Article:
Tuesday, August 21, 2018
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Taken from the columns of area newspapers.

Library to host Nebraska author Andrea Warren

COZAD—Cozad’s Wilson Public Library is hosting Andrea Warren, author of numerous books including Pioneer Girl: A True Story of Growing Up on the Prairie, on Monday April 24. A native of Newman Grove, Warren graduated from the University of Nebraska and taught English and history in Hastings. In her tenure as a writer, she has been a magazine editor, newspaper reporter and author. She has won numerous awards for her non-fiction books which are centered around children during pivotal points in history. Warren will also be presenting at the Cozad Elementary School for third and fourth graders.—reported in the Tri-City Trib.

School record of 52 years finally broken

BROKEN BOW—Broken Bow hosted its track invite the afternoon of April 7, and little did anyone know that history would be made. In 1965, senior Wes Province made history by setting the school long jump record with a jump of 22’5”. It was not until 52 years later that his record was broken. On Friday afternoon, Dylan Reynolds broke the record by one inch in the finals in long jump with a jump of 22’6”. Province stated that it was terrific that someone finally broke his long-standing record, though he didn’t think it would take so long. Reynolds stated that he has been chasing the record for awhile and had been working on his technique.—reported in the Custer County Chief.


Ogallala native global messenger in Austria

OGALLALA—Ogallala native and Special Olympics athlete, Jason Gieschen, 32, recently returned from Austria where he’d taken part in the Special Olympics World Winter Games as a Sergeant Shriver International Global Messenger. In that role, Gieschen essentially served as an advocate for the Special Olympics organization. During his first time overseas, he was charged with delivering a handful of speeches about the need for health and wellness among athletes. He also used the opportunity to speak on behalf of the importance of Special Olympics over all.—reported in the Keith County News.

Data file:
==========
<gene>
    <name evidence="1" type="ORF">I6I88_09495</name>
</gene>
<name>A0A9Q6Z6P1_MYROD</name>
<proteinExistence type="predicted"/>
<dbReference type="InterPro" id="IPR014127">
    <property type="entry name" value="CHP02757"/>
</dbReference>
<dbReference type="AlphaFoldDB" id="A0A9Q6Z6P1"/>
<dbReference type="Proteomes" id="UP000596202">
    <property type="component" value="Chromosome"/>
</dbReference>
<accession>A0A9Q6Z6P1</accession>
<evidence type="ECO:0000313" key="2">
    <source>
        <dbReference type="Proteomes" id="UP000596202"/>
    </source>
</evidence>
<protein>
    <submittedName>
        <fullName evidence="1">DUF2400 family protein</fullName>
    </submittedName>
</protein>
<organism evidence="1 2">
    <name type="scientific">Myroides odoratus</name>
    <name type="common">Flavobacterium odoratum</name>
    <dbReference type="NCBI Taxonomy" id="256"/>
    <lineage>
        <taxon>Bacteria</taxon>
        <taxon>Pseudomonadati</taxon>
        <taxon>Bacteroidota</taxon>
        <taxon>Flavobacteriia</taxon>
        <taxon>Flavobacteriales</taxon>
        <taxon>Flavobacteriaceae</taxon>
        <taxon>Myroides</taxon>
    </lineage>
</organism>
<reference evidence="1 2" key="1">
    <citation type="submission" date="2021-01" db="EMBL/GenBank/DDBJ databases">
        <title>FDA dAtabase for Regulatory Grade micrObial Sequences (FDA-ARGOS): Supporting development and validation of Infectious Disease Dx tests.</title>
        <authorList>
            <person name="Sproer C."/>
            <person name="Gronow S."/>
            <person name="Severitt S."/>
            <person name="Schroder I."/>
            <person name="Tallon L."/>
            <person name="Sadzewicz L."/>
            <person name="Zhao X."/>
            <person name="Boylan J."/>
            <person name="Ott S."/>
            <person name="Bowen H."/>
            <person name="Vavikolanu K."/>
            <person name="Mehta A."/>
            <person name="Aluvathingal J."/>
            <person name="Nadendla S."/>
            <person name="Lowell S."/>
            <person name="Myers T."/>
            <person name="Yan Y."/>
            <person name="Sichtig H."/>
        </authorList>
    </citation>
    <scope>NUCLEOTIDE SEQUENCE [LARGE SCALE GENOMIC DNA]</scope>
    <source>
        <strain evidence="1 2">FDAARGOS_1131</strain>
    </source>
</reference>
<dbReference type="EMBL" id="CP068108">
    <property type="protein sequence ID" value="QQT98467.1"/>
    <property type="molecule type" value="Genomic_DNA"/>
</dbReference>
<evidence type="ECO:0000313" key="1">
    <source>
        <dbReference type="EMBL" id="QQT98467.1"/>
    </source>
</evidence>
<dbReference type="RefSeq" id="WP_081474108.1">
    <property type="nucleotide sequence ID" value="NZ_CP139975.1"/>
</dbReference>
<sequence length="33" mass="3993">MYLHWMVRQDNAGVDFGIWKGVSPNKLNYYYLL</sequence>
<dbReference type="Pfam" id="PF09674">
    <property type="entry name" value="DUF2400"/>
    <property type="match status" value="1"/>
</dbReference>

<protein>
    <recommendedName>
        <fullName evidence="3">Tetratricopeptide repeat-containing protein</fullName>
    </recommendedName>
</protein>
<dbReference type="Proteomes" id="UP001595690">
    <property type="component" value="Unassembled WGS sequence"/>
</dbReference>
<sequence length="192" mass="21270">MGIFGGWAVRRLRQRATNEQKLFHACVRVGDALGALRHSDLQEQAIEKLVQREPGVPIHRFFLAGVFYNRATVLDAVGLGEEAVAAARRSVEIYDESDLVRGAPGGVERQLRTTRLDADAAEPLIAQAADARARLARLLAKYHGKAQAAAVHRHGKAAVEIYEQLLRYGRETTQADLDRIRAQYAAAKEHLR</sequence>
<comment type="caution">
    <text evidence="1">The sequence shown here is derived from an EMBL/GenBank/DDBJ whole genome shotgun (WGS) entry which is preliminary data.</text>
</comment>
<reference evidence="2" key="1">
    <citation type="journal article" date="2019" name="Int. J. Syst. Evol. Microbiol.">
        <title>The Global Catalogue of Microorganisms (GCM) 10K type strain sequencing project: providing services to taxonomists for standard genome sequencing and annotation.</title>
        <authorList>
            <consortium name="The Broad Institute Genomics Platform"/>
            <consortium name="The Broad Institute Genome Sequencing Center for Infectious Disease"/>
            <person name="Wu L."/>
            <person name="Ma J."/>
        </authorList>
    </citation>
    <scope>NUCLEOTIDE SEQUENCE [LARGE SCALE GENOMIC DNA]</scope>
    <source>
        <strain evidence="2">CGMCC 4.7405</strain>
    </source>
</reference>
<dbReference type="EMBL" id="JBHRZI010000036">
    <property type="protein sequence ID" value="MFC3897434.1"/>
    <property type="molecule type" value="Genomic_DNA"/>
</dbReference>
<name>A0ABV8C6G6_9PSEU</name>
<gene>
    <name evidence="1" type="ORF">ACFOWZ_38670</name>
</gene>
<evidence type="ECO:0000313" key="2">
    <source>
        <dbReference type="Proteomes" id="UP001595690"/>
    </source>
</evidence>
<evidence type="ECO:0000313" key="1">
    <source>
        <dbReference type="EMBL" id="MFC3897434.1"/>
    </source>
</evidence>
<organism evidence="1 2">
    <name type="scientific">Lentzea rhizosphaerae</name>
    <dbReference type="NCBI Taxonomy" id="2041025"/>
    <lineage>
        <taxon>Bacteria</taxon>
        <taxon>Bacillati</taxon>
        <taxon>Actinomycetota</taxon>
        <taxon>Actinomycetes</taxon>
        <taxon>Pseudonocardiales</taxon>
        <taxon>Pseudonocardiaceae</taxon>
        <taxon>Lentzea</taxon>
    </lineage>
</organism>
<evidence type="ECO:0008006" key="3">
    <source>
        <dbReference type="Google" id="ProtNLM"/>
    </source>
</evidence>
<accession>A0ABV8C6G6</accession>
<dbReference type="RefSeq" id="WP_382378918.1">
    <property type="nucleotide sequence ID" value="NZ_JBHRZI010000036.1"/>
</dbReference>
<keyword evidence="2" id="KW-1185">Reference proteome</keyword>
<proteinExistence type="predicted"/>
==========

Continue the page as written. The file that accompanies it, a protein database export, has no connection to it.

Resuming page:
Easter City hosts 57th annual pageant

CURTIS—Nebraska’s Easter City, Curtis, hosted its 57th annual Easter pageant on Sunday, April 9, at the Medicine Valley School gymnasium. The pageant featured 17 scenes reliving the final days of Jesus Christ, from Palm Sunday to his resurrection and ascension. This year’s production was dedicated to Rod Martens for his many years of service to the pageant.—reported in the Frontier County Enterprise.


NRA Foundation grant awarded to 4-H Club

ARNOLD—The NRA Foundation has awarded the Western Riders 4-H Club a grant totaling $2,495.49 to fund the new shooting sports shotgun project, which will expand the shooting sports shotgun program and offer an additional discipline to its members. Two adults and a junior leader participated in the Nebraska 4-H Shotgun Certification program in Broken Bow last October during an intense weekend that included classroom instruction, mock presentations and friendly competition on the shooting range. The grant process was long but worth the effort as now the gun can be acquired as well as a trap thrower and safety equipment.—reported in the Arnold Sentinel.


Callaway Hospital to receive new CT via grant

CALLAWAY—Patients at Callaway District Hospital will soon benefit from access to the latest computed tomography (CT) diagnostic technology made possible through a grant from the Leona M. and Harry B. Helmsley Charitable Trust’s Rural Healthcare program. The hospital was awarded $400,000 for a new 64-slice CT scanner which provides essential diagnostic images of structures inside the body. The equipment will replace a less efficient 16-slice model leased by the hospital since 2003.—reported in the Callaway Courier.